Source: ABC News (Extract)
Posted: November 23, 2023

A severe shortage of vaccines for cats has sparked concern in the cattery industry ahead of the Christmas holidays.

The annual F3 vaccination — which protects cats from parvovirus, feline herpes virus and feline calicivirus — is in short supply across the country, with vets scrambling to meet the needs of pet owners.

Andrew Kapsis is the head veterinarian at Lort Smith Animal Hospital in Melbourne, and said there was a worldwide shortage in cat vaccinations that was unlikely to be resolved until next year.

A combination of increased pet adoption during the pandemic and the shift in manufacturing facilities towards producing COVID-19 vaccines has nearly halved the amount of vaccines Dr Kapsis has available.

He said his clinic was delaying about 200 cat vaccinations each month as a result of the shortage, and had been forced to prioritise kittens who were more at risk of infection.

“For an adult cat that’s been regularly vaccinated, a delay of two to three months is unlikely to reduce the protection level, so that’s what we’re telling owners and that’s helping keep them at ease,” Dr Kapsis said.

“My concern would be if the vaccine shortage went on beyond early 2024, what we need to try and prevent is outbreaks of infectious disease in the cat population.”

In a statement, the Victorian government said it was aware of the vaccine shortages for cats, but said it was a matter for local councils to handle with businesses.

“We do not manage production or supply of feline vaccines, however, vaccine suppliers have confirmed more supply will become available later this year, before normalising in early 2024,” an Agriculture Victoria spokesperson said.

“We encourage councils to work with their registered shelter and boarding facilities to identify suitable alternatives until vaccine supply resumes to normal.”

Cattery owners grapple with vaccine shortages

Peter Walker is the owner of Sophisticat, a cat boarding resort in Moorabbin in Melbourne’s south-east, and said the shortage of vaccines could have a serious impact on businesses like his.

“Kennels are a seasonal business, Christmas is the big time period when people want to travel the most,” Mr Walker said.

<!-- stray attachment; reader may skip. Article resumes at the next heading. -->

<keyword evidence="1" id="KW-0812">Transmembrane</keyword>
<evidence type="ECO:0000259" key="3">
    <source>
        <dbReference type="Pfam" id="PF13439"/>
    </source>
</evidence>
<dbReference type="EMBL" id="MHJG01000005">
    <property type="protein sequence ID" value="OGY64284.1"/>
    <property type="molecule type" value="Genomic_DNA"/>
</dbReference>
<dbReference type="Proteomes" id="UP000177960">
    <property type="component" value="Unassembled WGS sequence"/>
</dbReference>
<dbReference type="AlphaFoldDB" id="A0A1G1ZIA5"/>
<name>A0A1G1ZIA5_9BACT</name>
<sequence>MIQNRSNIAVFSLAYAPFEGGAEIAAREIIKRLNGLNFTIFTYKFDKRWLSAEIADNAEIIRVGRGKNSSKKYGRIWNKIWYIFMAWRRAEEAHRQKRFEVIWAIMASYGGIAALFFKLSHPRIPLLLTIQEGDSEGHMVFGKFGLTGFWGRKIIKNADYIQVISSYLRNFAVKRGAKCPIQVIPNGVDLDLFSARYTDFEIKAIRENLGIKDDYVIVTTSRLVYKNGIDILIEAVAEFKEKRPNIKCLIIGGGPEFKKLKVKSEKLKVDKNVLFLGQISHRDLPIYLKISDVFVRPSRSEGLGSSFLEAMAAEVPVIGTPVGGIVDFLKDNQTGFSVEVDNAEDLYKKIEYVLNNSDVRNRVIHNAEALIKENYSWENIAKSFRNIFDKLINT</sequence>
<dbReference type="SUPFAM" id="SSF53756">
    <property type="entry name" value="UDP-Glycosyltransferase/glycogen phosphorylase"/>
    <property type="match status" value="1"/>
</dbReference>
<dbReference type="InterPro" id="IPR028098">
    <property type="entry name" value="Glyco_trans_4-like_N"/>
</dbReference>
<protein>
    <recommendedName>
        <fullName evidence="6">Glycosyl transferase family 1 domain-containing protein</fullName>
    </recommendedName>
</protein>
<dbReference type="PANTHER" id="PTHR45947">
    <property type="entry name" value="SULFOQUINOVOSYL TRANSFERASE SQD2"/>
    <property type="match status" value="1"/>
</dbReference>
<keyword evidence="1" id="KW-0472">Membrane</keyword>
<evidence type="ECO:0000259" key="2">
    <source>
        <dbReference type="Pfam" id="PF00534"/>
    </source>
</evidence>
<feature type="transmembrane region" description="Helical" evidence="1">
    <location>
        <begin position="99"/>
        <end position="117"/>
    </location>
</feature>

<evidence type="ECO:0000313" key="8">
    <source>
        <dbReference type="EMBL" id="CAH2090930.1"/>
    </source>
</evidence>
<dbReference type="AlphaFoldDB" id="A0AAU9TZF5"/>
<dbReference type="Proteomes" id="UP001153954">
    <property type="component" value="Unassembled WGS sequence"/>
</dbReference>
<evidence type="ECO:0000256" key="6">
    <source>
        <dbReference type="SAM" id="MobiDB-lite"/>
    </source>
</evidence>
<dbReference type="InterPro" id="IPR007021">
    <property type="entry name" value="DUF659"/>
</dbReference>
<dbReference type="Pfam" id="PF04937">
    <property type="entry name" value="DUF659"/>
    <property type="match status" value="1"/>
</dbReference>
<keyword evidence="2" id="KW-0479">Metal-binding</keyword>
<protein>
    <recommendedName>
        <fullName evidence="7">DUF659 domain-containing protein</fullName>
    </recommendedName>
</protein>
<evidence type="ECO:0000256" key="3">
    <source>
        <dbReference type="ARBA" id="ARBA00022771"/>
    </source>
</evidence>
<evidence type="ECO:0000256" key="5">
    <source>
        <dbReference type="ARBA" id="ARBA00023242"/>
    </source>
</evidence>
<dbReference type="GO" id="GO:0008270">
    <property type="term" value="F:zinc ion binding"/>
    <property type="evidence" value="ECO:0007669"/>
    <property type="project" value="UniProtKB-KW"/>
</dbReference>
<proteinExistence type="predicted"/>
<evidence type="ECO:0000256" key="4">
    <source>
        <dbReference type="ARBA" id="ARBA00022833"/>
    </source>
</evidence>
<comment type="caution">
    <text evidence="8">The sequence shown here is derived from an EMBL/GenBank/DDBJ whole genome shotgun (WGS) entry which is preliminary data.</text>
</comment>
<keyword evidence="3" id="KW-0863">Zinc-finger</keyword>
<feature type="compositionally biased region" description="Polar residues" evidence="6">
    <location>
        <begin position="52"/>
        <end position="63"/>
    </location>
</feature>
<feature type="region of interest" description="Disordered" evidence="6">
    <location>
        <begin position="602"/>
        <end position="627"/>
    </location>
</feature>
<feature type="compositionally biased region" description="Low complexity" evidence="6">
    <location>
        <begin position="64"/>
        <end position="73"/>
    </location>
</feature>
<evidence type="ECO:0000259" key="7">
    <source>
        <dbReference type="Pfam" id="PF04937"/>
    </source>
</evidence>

Under the state’s Code of Practice for the Operation of Boarding Establishments, all cats and dogs must be vaccinated within the preceding 12 months before being admitted to a boarding facility.

Mr Walker said he was fully booked for the Christmas period, but had to contact every booking to either confirm their pet was vaccinated or cancel.

“There are a number I still have not heard from and we’ll deal with that as it arises,” he said.

“We have to comply with the code.”

Mr Walker called on the government to make some definitive adjustments in light of the lack of access to vaccines for many cat owners.

He said until he was told different, he would have to ban any unvaccinated pets from his business.

“Until any other advice that will be our policy, which will make it very hard for some people,” he said.

NSW relaxes regulations for boarding businesses

Across the border, the NSW government has loosened its laws around cat vaccination in light of the critical shortage of vaccines.

NSW pet boarding businesses will be able to waive the requirement for adult cats to have their annual booster vaccinations until early 2024, in a move backed by RSPCA NSW and the Animal Welfare League NSW.

It comes after RSPCA NSW was forced to stop accepting surrendered and stray cats due to the vaccine shortages.

But for cattery owners like Robyn Schofield, who runs Meow Manor Cat Hotel in Falls Creek on the NSW South Coast, the safety risk still poses a concern.

“I just think as a facility, I’ve got so many different cats from different areas, I’ve got cats coming from Canberra, Sydney, down here, I just prefer to have them vaccinated,” Ms Schofield said.

Despite the relaxed regulations, Ms Schofield said she would probably still cancel booking for cats with overdue vaccinations for peace of mind.

“I think that’s why people put their cats into a cattery, they want to make sure that they’re safe and secure,” Ms Schofield said.

“You wouldn’t want to worry that knowing that you’ve got unvaccinated cats in your facility, worrying whether they’re going to get sick.”